Miners await certainty from Peel watershed land use case

Mining companies have spent an estimated $40 million exploring the ‘pristine’ wilderness of the Peel River watershed, and many are hoping the land use trial being argued in a Whitehorse courtroom this week will result in certainty for those who hold claims in the area.

'Any company lacks a social license to go in there and do much activity... It’s a no-go zone'

A campsite on the Hart River in the Peel watershed. The area is still viewed as a pristine wilderness, even though mining companies have spent about $40 million looking for paydirt in the region and the Yukon government has said it will protect mineral claims in the area. (Juri Peepre)

The Yukon Chamber of Mines is watching this week's Peel watershed court case closely.

Samson Hartland, executive director of the Yukon Chamber of Mines, says he'll be looking for signs of revival in Yukon's mineral exploration industry at the Roundup in Vancouver. (Archbould Photography)
Samson Hartland, the chamber's executive director, says the mining industry is looking for certainty in the Peel watershed — something that he says wasn't delivered when the Yukon government rejected the land use plan that took an independent commission six years to write. 

“We expressed concerns at the time, and even more so today, that any company lacks a social license to go in there and do much activity,” Hartland says. “At this stage, it’s a no-go zone.”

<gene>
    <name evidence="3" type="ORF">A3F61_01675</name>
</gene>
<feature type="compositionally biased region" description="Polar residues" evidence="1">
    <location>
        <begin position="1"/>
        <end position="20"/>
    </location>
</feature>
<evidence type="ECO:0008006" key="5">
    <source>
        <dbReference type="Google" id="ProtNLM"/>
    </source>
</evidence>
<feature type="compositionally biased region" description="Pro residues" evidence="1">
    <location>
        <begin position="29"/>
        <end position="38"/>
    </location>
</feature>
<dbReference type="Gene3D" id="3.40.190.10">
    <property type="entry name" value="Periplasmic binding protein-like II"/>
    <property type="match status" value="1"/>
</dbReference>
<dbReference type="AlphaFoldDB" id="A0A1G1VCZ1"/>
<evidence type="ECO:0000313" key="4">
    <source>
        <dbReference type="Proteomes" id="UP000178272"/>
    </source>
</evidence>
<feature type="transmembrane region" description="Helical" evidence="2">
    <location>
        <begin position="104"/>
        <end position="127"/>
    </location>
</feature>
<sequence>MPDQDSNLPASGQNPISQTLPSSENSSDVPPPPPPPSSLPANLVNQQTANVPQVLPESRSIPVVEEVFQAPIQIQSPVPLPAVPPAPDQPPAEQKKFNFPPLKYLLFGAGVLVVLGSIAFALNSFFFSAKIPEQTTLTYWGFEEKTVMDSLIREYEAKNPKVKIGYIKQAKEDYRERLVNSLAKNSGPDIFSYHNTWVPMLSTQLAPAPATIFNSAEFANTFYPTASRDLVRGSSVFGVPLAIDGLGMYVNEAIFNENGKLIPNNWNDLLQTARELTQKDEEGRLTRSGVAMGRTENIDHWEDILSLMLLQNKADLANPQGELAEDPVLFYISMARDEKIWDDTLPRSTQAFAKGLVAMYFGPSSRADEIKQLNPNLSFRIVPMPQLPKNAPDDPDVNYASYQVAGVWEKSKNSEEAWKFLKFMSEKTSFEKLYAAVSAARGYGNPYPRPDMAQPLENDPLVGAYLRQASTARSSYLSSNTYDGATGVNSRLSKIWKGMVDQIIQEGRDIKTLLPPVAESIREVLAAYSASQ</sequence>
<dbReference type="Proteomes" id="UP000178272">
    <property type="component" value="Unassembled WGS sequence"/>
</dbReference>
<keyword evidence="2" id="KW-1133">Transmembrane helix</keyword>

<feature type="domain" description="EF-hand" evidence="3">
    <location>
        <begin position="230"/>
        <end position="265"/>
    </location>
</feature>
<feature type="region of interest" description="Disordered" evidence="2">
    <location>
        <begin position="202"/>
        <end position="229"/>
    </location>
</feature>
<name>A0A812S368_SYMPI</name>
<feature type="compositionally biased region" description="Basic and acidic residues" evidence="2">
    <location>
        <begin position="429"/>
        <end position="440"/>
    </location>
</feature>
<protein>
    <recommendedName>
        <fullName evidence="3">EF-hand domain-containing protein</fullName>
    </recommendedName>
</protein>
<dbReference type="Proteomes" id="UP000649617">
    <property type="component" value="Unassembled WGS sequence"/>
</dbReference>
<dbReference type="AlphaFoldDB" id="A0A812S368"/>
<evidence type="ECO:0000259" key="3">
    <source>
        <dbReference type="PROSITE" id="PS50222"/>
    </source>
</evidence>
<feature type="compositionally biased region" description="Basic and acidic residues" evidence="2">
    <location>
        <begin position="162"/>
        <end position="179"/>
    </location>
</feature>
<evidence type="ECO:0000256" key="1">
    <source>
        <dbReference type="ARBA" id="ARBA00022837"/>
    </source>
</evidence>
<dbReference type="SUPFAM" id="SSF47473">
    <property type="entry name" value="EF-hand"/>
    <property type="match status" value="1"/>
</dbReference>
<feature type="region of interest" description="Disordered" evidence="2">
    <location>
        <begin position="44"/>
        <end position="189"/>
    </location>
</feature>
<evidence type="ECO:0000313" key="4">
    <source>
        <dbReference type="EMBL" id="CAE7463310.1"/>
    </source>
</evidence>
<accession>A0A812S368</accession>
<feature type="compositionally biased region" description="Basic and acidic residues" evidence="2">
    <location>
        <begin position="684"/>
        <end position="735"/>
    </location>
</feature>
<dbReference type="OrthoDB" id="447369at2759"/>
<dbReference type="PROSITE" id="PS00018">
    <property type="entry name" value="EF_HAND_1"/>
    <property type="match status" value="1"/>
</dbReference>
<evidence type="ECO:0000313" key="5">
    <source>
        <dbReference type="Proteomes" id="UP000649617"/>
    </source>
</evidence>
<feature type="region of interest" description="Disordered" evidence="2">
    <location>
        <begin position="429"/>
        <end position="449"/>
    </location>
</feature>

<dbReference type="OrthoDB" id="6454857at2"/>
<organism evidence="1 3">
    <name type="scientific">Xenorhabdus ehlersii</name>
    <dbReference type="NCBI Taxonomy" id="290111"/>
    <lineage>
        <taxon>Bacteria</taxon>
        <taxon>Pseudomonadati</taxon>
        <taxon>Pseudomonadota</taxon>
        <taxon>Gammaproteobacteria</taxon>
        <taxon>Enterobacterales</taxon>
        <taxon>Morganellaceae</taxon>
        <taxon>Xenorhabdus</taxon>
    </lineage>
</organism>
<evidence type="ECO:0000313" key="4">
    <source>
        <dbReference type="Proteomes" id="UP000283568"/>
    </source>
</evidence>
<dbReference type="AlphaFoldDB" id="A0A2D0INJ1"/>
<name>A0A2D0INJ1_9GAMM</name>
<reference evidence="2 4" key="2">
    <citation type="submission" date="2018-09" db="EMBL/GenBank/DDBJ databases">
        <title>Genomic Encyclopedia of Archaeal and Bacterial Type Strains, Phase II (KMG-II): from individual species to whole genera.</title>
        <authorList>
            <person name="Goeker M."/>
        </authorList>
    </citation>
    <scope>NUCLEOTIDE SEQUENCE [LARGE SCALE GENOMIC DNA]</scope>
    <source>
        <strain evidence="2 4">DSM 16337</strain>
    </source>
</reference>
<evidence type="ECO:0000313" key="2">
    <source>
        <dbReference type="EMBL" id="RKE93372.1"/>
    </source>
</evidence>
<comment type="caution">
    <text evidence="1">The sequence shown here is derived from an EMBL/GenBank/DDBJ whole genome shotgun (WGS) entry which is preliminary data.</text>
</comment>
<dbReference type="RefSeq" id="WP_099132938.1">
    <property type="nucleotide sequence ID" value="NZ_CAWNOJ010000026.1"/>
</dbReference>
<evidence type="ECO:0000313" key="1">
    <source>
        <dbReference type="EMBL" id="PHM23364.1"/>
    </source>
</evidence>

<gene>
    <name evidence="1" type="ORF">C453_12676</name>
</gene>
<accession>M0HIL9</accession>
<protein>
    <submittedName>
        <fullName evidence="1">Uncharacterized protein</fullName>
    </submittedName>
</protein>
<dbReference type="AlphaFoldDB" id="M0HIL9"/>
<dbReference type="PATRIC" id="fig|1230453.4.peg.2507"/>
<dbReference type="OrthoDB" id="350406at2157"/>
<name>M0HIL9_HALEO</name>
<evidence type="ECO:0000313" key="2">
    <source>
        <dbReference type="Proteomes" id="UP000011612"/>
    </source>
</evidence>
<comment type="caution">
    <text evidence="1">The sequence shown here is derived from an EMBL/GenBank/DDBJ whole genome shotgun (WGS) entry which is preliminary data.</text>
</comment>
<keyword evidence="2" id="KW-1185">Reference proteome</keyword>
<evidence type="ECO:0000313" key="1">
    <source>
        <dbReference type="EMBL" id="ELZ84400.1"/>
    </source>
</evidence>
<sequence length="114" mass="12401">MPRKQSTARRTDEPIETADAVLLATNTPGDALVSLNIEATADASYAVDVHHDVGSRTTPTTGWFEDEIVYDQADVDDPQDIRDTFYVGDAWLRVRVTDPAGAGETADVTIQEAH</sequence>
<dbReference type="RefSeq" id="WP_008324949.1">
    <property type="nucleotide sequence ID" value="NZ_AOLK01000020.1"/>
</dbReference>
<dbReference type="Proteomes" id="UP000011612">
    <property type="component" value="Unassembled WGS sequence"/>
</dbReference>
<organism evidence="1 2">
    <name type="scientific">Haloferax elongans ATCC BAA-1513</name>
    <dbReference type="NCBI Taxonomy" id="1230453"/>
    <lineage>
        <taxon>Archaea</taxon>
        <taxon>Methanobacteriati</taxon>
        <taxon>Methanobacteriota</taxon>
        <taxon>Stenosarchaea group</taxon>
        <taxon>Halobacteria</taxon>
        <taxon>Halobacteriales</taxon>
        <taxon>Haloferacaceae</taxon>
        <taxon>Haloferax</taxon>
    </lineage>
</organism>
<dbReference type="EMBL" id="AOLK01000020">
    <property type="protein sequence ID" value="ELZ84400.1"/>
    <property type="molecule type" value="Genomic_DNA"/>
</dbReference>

Since the 1940s, more than $40 million dollars has been spent by mining companies looking for pay dirt in the Peel watershed, according to an estimate by the chamber, and many people and companies hold mineral claims in the region.

“With all that activity, all that exploration, identification and mining that's occurred it's still viewed as a pristine wilderness,” says Samson Hartland, the chamber’s executive director. “And I agree. You know, mining and exploration and the environment can co-exist.”

Jimmy Johnny is an elder from the Nacho N'yak Dun First Nation, one of several organizations suing the Yukon government over its land use plan for the Peel watershed. 'It's being disturbed,' Johnny says. (Philippe Morin/CBC)
Jimmy Johnny disagrees. He's an elder from the Nacho N'yak Dun First Nation, one of the parties that launched the lawsuit.

“Flying over that area, sometimes when I go up there and I see all the mining sites, camp sites, roads and cat trails, cut line, everywhere.  It's being disturbed.”   

First Nations and environmental groups have been in court this week demanding the Yukon government implement the land use plan for the Peel watershed — an area the size of Nova Scotia — drafted by the Peel planning commission. 

The plan would have protected up to 80 per cent of the land from development. 

The Yukon government is arguing that it had the right to issue its own land use plan, which would protect only 30 per cent of the area from development. 

The government says it intends to respect existing claims in the Peel region.

Closing arguments in the case are expected to wrap up today. 

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